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Conclusion - Pros

  • Extremely good optics
  • Highly effective image stabilization
  • Silent, accurate focusing
  • Impressive flare resistance
  • Very good build quality including sealing
  • Competitive price compared to camera manufacturers' equivalents

Conclusion - Cons

  • Unpleasant vignetting at F2.8 on full frame at the telephoto end
  • Slightly less-fast autofocus than Canon or Nikon equivalents (but far from slow)
  • AF and VC switches rather stiff, difficult to change quickly

Overall conclusion

The Tamron SP 24-70mm F/2.8 Di VC USD is distinguished by being the first fast standard zoom for full frame cameras to include optical image stabilization. The fact that it does so in a design that includes a ring-type ultrasonic motor for fast, silent autofocus and a degree of weathersealing (Tamron uses the term 'drip-proof'), all at a significantly lower price than Canon's non-stabilized EF 24-70mm f/2.8L II USM that was announced around the same time, might lead you to think suspect must be some serious compromise involved in its design. But there isn't.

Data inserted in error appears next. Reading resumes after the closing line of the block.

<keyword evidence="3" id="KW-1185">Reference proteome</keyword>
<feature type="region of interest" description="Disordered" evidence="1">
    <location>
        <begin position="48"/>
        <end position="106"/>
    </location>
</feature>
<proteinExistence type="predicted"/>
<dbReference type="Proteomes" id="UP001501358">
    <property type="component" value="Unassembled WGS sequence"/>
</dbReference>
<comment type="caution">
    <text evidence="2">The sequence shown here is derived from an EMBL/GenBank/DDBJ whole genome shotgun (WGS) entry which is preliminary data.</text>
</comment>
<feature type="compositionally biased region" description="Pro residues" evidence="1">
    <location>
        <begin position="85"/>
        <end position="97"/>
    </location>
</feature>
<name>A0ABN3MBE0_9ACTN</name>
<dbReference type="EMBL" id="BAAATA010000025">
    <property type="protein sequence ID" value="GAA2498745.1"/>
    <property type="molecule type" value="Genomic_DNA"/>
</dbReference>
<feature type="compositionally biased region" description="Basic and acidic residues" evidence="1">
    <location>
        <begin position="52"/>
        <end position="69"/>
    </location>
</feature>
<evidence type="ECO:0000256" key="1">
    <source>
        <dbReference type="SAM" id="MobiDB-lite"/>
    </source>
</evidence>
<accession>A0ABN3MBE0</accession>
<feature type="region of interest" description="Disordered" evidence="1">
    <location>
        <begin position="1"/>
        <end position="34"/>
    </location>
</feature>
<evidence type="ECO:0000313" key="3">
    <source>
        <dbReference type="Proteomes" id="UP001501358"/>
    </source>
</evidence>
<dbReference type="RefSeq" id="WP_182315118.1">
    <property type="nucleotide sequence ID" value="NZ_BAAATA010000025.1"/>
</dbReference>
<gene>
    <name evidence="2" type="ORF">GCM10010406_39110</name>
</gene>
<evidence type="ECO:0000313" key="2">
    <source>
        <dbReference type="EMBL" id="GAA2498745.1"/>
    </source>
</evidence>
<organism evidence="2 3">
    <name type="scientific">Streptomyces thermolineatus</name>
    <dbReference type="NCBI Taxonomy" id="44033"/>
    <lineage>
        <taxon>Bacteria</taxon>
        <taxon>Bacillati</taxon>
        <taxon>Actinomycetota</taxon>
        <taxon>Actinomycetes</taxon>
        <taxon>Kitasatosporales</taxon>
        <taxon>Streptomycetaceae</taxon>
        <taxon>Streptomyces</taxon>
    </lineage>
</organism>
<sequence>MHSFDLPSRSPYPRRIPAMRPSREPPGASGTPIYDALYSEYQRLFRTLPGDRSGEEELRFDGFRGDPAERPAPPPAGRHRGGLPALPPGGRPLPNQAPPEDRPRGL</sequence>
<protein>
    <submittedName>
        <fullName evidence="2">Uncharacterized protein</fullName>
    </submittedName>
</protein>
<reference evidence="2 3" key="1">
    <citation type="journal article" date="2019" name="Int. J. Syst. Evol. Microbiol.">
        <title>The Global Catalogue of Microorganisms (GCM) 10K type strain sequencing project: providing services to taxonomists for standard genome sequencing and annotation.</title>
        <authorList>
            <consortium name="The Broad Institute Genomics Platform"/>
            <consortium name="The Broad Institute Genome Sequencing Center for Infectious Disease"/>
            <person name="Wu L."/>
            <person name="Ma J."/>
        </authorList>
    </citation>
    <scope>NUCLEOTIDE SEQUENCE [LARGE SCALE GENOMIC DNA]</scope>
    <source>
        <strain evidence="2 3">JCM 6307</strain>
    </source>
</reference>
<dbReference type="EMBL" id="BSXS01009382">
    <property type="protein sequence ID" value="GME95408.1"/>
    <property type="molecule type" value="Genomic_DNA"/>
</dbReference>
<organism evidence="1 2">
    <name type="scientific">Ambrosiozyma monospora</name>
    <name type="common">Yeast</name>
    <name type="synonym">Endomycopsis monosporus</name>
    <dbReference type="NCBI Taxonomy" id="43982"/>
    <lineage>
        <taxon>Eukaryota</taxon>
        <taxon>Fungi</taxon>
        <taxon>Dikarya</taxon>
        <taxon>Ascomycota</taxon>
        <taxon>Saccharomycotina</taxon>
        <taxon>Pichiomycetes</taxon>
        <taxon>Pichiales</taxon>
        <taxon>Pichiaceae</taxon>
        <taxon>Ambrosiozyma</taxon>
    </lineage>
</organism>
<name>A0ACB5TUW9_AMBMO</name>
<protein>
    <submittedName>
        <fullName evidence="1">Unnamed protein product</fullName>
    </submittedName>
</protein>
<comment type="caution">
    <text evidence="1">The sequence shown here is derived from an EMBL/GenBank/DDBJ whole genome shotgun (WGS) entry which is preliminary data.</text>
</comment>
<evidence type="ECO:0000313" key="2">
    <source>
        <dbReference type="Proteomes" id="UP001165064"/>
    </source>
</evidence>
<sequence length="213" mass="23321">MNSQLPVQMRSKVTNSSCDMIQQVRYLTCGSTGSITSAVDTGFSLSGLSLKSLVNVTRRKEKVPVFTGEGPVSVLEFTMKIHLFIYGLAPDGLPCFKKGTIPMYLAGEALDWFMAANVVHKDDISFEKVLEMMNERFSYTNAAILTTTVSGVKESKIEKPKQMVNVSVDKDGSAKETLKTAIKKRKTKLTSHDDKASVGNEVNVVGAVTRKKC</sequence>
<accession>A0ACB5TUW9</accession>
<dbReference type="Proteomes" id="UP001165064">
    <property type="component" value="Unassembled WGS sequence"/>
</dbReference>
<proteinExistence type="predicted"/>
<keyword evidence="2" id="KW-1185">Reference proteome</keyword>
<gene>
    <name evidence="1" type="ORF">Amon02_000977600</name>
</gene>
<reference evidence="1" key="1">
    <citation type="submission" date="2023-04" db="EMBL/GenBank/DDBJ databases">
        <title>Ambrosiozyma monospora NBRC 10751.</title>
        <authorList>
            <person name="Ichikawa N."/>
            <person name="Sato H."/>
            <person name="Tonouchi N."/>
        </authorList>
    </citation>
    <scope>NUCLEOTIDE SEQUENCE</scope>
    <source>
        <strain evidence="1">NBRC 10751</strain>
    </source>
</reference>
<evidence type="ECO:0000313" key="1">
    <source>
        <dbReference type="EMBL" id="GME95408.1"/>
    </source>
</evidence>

The Tamron's test results are very good indeed, making it a very real competitor to the 24-70mm F2.8s from Canon, Nikon and Sony. About the only criticism is fairly strong barrel distortion at wideangle on full frame, but this is easy to correct in this day and age when necessary. As usual for a full frame lens you can also expect noticeable vignetting when shooting wide open at either end of the zoom range, which in some circumstances can be quite unattractive. But again it's pretty straightforward to correct when necessary.

Once we get outside the studio and start using the lens for real, it continues to perform well. Autofocus is silent and accurate - it's not quite as quick as the Canon equivalent when tested side-by-side on the same camera bodies, but for most purposes it should be easily fast enough. It also behave well with regards to the less-quantifiable aspects of image quality - it works well when shooting into the light, and generally gives attractively-blurred out-of-focus backgrounds.

Obviously the lens's standout feature is its optical image stabilization, and crucially it works very well. In our controlled testing it allows you to get usably-sharp images at shutter speeds up to four stops slower than you can with it turned off, which is up there with the best we've tested. Again this is reflected in real-world shooting, where you can hand-hold the lens with much slower shutter speeds and still get sharp results. This is extremely useful not just in low light, but also if you want to stop down for depth of field, or use slow shutter speeds for creative blur effects.